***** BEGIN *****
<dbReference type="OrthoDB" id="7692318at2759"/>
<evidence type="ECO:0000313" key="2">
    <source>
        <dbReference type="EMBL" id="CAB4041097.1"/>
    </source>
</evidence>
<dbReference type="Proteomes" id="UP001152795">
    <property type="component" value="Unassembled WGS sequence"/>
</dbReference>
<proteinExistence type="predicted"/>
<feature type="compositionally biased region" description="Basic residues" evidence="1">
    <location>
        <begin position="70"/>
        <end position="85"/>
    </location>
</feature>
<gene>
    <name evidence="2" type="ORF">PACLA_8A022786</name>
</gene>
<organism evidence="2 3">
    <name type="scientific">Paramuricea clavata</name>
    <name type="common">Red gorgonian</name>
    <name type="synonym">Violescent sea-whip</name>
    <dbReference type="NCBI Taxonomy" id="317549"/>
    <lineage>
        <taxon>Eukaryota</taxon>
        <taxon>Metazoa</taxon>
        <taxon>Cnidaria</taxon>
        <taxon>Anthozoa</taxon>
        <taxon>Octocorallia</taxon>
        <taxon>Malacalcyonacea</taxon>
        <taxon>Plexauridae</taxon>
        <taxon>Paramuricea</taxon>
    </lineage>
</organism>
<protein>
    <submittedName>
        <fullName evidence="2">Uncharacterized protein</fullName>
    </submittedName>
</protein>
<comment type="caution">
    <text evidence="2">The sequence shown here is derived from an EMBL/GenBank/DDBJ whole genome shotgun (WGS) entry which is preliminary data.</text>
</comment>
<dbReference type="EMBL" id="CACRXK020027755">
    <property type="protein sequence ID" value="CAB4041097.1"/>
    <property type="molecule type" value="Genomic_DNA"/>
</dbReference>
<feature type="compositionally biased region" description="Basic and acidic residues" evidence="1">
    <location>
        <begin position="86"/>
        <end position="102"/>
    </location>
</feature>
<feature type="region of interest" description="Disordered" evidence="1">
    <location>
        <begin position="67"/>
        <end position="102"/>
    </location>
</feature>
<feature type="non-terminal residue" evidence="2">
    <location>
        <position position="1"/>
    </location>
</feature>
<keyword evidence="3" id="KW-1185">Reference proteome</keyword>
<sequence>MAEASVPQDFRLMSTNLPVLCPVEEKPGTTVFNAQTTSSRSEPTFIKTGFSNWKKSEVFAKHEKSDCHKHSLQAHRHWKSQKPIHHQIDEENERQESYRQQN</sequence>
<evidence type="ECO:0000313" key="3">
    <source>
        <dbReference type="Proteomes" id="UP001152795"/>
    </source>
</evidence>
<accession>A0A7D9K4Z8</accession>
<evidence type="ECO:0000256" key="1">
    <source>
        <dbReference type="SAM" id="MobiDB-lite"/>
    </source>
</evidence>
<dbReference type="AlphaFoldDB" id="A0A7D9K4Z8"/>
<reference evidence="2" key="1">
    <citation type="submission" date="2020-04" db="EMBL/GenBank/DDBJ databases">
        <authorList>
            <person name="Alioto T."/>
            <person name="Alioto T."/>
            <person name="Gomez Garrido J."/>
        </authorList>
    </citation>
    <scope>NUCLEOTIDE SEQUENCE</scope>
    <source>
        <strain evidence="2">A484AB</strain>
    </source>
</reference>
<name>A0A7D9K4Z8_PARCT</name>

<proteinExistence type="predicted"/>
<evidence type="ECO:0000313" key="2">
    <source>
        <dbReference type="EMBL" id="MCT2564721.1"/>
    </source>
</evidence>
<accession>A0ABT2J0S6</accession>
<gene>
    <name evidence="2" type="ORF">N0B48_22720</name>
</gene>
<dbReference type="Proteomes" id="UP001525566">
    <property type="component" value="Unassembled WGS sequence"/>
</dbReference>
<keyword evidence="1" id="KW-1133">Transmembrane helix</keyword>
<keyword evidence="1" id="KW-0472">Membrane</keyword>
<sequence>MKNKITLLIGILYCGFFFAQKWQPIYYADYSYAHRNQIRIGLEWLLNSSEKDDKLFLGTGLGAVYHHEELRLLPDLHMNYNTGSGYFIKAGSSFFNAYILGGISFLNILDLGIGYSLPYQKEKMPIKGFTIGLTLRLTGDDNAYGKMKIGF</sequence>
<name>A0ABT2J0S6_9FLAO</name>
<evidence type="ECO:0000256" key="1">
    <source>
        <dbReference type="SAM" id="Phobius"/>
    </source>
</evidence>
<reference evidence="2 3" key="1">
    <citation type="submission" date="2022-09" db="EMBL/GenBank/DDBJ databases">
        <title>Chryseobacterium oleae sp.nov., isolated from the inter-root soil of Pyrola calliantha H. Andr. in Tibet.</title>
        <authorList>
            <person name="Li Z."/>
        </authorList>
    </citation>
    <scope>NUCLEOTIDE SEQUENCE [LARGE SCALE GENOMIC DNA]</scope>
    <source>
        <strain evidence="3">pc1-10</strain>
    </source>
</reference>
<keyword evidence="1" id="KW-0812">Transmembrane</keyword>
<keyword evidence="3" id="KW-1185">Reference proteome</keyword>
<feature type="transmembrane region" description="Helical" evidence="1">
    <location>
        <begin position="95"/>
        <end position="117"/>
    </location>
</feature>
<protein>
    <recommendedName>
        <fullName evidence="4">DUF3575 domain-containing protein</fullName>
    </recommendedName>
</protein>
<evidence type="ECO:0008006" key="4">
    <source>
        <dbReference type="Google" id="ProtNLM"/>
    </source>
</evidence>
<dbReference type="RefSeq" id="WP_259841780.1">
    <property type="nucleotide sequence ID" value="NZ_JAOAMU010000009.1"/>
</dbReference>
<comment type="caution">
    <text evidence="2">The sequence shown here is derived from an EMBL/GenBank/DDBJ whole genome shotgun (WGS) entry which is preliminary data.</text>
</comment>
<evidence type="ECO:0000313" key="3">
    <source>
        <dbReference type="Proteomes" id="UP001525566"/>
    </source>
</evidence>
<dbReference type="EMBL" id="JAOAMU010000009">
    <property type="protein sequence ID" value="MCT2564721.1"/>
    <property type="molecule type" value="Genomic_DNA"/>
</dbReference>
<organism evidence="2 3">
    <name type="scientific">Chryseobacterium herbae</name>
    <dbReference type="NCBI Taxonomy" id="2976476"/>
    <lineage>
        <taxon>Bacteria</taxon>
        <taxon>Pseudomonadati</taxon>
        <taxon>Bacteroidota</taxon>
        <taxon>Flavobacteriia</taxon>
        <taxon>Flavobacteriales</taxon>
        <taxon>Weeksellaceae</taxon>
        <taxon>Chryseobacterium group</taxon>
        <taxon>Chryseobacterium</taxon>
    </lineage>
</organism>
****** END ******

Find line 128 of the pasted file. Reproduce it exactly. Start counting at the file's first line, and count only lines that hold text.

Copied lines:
<keyword evidence="3" id="KW-1185">Reference proteome</keyword>